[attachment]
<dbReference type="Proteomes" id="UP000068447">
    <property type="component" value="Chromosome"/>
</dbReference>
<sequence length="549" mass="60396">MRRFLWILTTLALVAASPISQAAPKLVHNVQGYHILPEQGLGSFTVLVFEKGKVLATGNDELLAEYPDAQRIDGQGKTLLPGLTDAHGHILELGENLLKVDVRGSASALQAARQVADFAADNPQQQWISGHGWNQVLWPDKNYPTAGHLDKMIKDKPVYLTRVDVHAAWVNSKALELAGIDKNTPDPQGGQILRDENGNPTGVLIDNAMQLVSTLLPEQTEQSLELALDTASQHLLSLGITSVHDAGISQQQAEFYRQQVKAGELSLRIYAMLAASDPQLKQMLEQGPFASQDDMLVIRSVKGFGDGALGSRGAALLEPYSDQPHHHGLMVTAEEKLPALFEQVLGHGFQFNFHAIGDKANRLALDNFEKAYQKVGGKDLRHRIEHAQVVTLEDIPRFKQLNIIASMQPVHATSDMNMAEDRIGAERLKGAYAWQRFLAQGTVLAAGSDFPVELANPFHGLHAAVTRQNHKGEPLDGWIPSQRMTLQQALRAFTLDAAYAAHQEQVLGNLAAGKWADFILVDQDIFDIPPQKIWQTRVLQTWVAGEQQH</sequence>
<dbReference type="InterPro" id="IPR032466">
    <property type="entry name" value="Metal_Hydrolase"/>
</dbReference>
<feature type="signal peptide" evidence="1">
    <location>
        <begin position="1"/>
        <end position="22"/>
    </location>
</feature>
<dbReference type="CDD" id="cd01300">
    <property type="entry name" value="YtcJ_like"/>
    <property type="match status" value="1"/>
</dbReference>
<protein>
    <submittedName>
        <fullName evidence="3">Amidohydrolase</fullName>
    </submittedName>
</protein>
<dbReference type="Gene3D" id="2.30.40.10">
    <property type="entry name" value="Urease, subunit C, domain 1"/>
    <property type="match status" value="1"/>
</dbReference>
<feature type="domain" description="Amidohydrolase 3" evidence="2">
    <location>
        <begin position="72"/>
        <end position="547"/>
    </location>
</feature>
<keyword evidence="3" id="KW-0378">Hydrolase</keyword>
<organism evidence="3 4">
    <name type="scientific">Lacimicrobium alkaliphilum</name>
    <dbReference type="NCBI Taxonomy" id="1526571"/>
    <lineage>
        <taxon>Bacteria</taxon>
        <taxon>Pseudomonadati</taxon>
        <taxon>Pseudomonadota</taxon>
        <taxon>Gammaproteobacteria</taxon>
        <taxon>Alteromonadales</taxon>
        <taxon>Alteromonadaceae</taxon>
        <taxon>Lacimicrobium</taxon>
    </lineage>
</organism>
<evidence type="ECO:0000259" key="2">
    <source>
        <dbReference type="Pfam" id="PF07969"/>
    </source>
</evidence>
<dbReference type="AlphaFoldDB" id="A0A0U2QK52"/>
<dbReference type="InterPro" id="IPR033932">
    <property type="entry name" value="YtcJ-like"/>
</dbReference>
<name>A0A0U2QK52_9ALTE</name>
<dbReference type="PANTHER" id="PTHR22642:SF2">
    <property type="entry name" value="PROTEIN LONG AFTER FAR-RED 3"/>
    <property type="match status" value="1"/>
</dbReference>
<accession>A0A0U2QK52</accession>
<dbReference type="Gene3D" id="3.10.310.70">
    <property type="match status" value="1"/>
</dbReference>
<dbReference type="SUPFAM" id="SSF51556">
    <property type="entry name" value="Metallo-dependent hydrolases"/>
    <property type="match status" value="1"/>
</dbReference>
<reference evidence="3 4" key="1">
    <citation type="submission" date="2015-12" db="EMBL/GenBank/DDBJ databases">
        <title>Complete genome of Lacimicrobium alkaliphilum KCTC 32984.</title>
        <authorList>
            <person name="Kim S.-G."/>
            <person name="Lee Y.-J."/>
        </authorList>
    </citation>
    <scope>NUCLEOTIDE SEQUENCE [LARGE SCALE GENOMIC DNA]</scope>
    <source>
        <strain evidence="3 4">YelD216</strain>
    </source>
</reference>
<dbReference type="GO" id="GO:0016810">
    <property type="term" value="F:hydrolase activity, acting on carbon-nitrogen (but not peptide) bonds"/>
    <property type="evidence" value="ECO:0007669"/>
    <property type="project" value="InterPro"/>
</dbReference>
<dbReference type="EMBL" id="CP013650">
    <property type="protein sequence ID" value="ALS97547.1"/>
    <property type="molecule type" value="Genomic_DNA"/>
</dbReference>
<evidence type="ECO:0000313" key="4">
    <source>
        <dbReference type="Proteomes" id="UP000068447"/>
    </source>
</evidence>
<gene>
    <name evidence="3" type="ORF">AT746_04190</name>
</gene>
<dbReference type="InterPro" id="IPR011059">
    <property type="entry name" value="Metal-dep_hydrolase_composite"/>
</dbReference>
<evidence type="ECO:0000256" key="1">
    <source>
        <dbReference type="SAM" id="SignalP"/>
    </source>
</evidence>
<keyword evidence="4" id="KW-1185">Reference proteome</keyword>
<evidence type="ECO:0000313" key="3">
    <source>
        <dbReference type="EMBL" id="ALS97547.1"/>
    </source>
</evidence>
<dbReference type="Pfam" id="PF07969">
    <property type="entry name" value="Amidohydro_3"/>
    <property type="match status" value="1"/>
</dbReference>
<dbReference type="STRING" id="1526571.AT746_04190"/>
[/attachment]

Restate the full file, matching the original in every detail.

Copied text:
<dbReference type="Proteomes" id="UP000068447">
    <property type="component" value="Chromosome"/>
</dbReference>
<sequence length="549" mass="60396">MRRFLWILTTLALVAASPISQAAPKLVHNVQGYHILPEQGLGSFTVLVFEKGKVLATGNDELLAEYPDAQRIDGQGKTLLPGLTDAHGHILELGENLLKVDVRGSASALQAARQVADFAADNPQQQWISGHGWNQVLWPDKNYPTAGHLDKMIKDKPVYLTRVDVHAAWVNSKALELAGIDKNTPDPQGGQILRDENGNPTGVLIDNAMQLVSTLLPEQTEQSLELALDTASQHLLSLGITSVHDAGISQQQAEFYRQQVKAGELSLRIYAMLAASDPQLKQMLEQGPFASQDDMLVIRSVKGFGDGALGSRGAALLEPYSDQPHHHGLMVTAEEKLPALFEQVLGHGFQFNFHAIGDKANRLALDNFEKAYQKVGGKDLRHRIEHAQVVTLEDIPRFKQLNIIASMQPVHATSDMNMAEDRIGAERLKGAYAWQRFLAQGTVLAAGSDFPVELANPFHGLHAAVTRQNHKGEPLDGWIPSQRMTLQQALRAFTLDAAYAAHQEQVLGNLAAGKWADFILVDQDIFDIPPQKIWQTRVLQTWVAGEQQH</sequence>
<dbReference type="InterPro" id="IPR032466">
    <property type="entry name" value="Metal_Hydrolase"/>
</dbReference>
<feature type="signal peptide" evidence="1">
    <location>
        <begin position="1"/>
        <end position="22"/>
    </location>
</feature>
<dbReference type="CDD" id="cd01300">
    <property type="entry name" value="YtcJ_like"/>
    <property type="match status" value="1"/>
</dbReference>
<protein>
    <submittedName>
        <fullName evidence="3">Amidohydrolase</fullName>
    </submittedName>
</protein>
<dbReference type="Gene3D" id="2.30.40.10">
    <property type="entry name" value="Urease, subunit C, domain 1"/>
    <property type="match status" value="1"/>
</dbReference>
<feature type="domain" description="Amidohydrolase 3" evidence="2">
    <location>
        <begin position="72"/>
        <end position="547"/>
    </location>
</feature>
<keyword evidence="3" id="KW-0378">Hydrolase</keyword>
<organism evidence="3 4">
    <name type="scientific">Lacimicrobium alkaliphilum</name>
    <dbReference type="NCBI Taxonomy" id="1526571"/>
    <lineage>
        <taxon>Bacteria</taxon>
        <taxon>Pseudomonadati</taxon>
        <taxon>Pseudomonadota</taxon>
        <taxon>Gammaproteobacteria</taxon>
        <taxon>Alteromonadales</taxon>
        <taxon>Alteromonadaceae</taxon>
        <taxon>Lacimicrobium</taxon>
    </lineage>
</organism>
<evidence type="ECO:0000259" key="2">
    <source>
        <dbReference type="Pfam" id="PF07969"/>
    </source>
</evidence>
<dbReference type="AlphaFoldDB" id="A0A0U2QK52"/>
<dbReference type="InterPro" id="IPR033932">
    <property type="entry name" value="YtcJ-like"/>
</dbReference>
<name>A0A0U2QK52_9ALTE</name>
<dbReference type="PANTHER" id="PTHR22642:SF2">
    <property type="entry name" value="PROTEIN LONG AFTER FAR-RED 3"/>
    <property type="match status" value="1"/>
</dbReference>
<accession>A0A0U2QK52</accession>
<dbReference type="Gene3D" id="3.10.310.70">
    <property type="match status" value="1"/>
</dbReference>
<dbReference type="SUPFAM" id="SSF51556">
    <property type="entry name" value="Metallo-dependent hydrolases"/>
    <property type="match status" value="1"/>
</dbReference>
<reference evidence="3 4" key="1">
    <citation type="submission" date="2015-12" db="EMBL/GenBank/DDBJ databases">
        <title>Complete genome of Lacimicrobium alkaliphilum KCTC 32984.</title>
        <authorList>
            <person name="Kim S.-G."/>
            <person name="Lee Y.-J."/>
        </authorList>
    </citation>
    <scope>NUCLEOTIDE SEQUENCE [LARGE SCALE GENOMIC DNA]</scope>
    <source>
        <strain evidence="3 4">YelD216</strain>
    </source>
</reference>
<dbReference type="GO" id="GO:0016810">
    <property type="term" value="F:hydrolase activity, acting on carbon-nitrogen (but not peptide) bonds"/>
    <property type="evidence" value="ECO:0007669"/>
    <property type="project" value="InterPro"/>
</dbReference>
<dbReference type="EMBL" id="CP013650">
    <property type="protein sequence ID" value="ALS97547.1"/>
    <property type="molecule type" value="Genomic_DNA"/>
</dbReference>
<evidence type="ECO:0000313" key="4">
    <source>
        <dbReference type="Proteomes" id="UP000068447"/>
    </source>
</evidence>
<gene>
    <name evidence="3" type="ORF">AT746_04190</name>
</gene>
<dbReference type="InterPro" id="IPR011059">
    <property type="entry name" value="Metal-dep_hydrolase_composite"/>
</dbReference>
<evidence type="ECO:0000256" key="1">
    <source>
        <dbReference type="SAM" id="SignalP"/>
    </source>
</evidence>
<keyword evidence="4" id="KW-1185">Reference proteome</keyword>
<evidence type="ECO:0000313" key="3">
    <source>
        <dbReference type="EMBL" id="ALS97547.1"/>
    </source>
</evidence>
<dbReference type="Pfam" id="PF07969">
    <property type="entry name" value="Amidohydro_3"/>
    <property type="match status" value="1"/>
</dbReference>
<dbReference type="STRING" id="1526571.AT746_04190"/>